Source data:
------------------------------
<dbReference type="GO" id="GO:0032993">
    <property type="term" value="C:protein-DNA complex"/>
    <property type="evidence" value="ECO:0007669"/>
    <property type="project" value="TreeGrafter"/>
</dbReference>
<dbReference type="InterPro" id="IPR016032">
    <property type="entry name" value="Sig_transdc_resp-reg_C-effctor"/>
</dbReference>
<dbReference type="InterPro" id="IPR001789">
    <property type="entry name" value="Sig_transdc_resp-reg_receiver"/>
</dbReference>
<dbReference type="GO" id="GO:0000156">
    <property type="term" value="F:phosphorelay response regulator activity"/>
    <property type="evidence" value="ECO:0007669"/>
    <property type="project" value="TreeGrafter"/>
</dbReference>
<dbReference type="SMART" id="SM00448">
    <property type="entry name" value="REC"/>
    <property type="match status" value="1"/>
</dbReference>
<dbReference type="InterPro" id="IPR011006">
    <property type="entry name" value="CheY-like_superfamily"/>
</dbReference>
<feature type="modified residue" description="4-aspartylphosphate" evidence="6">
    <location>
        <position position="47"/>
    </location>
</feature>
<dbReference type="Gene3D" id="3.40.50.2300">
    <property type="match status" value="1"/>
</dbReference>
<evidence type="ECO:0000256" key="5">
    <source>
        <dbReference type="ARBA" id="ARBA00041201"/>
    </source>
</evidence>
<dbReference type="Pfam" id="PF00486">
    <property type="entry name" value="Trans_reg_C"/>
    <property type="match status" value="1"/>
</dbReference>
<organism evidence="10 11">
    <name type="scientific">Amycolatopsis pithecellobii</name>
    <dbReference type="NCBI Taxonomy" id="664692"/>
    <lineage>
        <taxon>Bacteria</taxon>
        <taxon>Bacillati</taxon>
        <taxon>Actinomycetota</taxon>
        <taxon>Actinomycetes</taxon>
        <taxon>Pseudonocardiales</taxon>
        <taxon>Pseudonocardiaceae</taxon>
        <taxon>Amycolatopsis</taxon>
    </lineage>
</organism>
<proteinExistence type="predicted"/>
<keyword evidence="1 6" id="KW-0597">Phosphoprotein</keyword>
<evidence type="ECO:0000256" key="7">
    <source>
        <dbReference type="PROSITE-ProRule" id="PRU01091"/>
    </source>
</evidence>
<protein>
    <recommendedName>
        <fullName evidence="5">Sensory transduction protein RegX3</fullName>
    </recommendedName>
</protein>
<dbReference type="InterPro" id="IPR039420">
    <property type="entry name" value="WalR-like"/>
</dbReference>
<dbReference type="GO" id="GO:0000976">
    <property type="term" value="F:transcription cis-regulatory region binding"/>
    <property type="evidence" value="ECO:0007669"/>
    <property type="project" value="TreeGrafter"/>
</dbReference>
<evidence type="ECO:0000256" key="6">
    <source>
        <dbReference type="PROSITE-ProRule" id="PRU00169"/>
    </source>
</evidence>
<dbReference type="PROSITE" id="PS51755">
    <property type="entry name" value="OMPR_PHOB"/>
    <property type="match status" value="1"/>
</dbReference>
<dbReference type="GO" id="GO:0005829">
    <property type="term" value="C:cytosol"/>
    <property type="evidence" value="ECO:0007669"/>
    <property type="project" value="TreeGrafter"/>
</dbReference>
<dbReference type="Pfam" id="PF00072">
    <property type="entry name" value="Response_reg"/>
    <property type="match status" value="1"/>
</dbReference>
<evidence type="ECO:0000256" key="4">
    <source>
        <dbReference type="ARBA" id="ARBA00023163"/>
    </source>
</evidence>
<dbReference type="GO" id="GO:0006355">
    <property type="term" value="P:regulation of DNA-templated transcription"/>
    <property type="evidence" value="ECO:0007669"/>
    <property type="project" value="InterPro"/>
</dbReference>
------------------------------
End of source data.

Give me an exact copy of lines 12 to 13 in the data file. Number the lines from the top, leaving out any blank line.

<dbReference type="GO" id="GO:0000156">
    <property type="term" value="F:phosphorelay response regulator activity"/>